In a recent hearing in MetLife’s challenge to its FSOC systemically important financial institution designation, Judge Rosemary Collyer raised several issues critical of the FSOC. According to Reuters, Judge Collyer questioned the FSOC’s structure and information gathering process, noting that "[t]here's nobody neutral in [the designation process]. They all have an interest." She also highlighted that the FSOC did not conduct a risk analysis of MetLife, but rather simply “assum[ed] the worst of the worst of the worst.” Judge Collyer further questioned whether the FSOC utilized the designation process that was originally outlined in its own guidance, suggesting that a focus on consolidated oversight may mean that once under consideration, a firm could not “escape” designation. However, she acknowledged language in Dodd-Frank that gives FSOC discretion and that the statute’s language creates a low bar for FSOC designation.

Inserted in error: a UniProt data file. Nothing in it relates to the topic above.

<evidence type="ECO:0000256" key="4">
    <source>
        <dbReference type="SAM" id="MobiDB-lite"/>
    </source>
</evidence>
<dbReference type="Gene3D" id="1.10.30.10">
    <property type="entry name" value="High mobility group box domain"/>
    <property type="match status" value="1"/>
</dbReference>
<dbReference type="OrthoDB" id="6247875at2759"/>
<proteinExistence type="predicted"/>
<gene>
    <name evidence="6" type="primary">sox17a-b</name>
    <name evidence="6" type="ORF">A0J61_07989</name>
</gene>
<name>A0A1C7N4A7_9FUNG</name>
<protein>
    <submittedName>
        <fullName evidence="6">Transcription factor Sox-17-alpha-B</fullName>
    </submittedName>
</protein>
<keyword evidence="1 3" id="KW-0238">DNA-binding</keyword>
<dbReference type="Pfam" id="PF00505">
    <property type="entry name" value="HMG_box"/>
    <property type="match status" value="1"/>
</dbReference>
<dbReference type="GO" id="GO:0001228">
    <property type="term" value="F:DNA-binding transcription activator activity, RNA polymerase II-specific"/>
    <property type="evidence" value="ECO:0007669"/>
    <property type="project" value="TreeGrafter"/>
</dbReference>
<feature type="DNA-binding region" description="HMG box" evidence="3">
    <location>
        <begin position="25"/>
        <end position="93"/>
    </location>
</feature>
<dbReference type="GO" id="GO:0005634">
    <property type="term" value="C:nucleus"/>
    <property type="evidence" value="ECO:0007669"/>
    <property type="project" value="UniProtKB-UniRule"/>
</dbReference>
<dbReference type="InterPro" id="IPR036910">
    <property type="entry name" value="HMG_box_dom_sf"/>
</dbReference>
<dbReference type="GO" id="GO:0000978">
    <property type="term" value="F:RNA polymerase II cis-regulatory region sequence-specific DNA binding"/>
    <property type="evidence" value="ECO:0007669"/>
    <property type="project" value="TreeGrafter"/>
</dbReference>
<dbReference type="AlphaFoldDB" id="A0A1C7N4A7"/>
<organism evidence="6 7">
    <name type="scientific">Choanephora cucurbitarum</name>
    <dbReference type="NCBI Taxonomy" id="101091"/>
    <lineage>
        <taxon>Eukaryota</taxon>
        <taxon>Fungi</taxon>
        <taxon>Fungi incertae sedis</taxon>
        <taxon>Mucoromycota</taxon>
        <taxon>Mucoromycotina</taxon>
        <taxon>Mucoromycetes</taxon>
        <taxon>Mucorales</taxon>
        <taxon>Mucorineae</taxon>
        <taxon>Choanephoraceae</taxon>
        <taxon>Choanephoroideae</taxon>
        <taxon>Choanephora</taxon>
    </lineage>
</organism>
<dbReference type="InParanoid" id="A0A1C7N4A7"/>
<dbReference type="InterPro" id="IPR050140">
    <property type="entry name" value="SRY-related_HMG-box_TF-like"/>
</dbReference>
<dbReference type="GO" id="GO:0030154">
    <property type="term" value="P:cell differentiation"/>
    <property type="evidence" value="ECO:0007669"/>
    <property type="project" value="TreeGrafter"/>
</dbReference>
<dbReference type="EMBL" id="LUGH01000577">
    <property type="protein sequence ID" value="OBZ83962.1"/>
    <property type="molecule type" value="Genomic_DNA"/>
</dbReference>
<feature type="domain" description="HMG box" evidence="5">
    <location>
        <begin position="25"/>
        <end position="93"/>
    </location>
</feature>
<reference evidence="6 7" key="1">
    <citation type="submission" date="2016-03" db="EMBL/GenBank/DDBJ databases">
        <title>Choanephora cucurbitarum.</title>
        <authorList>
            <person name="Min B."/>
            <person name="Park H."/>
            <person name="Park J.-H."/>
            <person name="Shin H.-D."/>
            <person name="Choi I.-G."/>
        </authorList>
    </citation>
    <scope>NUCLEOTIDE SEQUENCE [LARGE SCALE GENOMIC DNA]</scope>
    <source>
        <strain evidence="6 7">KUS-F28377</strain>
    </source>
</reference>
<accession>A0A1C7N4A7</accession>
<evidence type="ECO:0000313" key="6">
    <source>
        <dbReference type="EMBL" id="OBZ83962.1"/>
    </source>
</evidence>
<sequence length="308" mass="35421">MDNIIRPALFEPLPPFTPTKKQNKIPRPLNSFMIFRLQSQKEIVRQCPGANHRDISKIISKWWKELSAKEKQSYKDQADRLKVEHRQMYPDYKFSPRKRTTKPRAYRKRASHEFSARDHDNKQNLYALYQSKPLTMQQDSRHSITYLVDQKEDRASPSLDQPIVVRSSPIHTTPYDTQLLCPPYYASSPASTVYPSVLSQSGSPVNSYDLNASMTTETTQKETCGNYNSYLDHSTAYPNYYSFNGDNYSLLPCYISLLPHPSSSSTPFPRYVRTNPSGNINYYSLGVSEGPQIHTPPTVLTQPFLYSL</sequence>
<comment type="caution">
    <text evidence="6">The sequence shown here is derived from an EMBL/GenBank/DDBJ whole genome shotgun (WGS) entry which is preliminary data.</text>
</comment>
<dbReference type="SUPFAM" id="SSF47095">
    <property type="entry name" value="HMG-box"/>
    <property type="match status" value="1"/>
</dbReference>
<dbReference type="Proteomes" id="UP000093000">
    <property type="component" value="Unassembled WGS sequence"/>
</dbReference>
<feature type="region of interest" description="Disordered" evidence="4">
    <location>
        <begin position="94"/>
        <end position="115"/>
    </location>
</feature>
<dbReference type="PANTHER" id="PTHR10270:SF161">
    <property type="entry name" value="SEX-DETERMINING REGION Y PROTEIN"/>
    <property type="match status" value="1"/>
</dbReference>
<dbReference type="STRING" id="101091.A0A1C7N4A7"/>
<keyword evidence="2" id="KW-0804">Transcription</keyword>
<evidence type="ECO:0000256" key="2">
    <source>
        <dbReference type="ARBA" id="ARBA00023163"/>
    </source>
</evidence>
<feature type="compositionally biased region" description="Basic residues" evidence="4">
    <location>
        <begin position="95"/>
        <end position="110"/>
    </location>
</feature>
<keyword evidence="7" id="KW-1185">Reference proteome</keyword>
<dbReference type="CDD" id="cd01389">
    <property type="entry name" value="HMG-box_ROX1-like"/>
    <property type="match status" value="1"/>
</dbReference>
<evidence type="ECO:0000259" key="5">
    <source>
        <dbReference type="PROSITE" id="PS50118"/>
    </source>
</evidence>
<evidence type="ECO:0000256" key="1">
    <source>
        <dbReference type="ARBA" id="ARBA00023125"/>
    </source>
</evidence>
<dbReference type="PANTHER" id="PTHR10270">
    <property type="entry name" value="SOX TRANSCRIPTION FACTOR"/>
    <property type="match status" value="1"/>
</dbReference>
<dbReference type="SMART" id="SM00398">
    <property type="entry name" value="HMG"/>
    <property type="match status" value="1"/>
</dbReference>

MetLife filed the complaint challenging its designation in January 2015. The company announced last month that it was considering spinning off its U.S. retail life and annuity business, at least in part due to heightened capital requirements and compliance burdens brought about by the designation.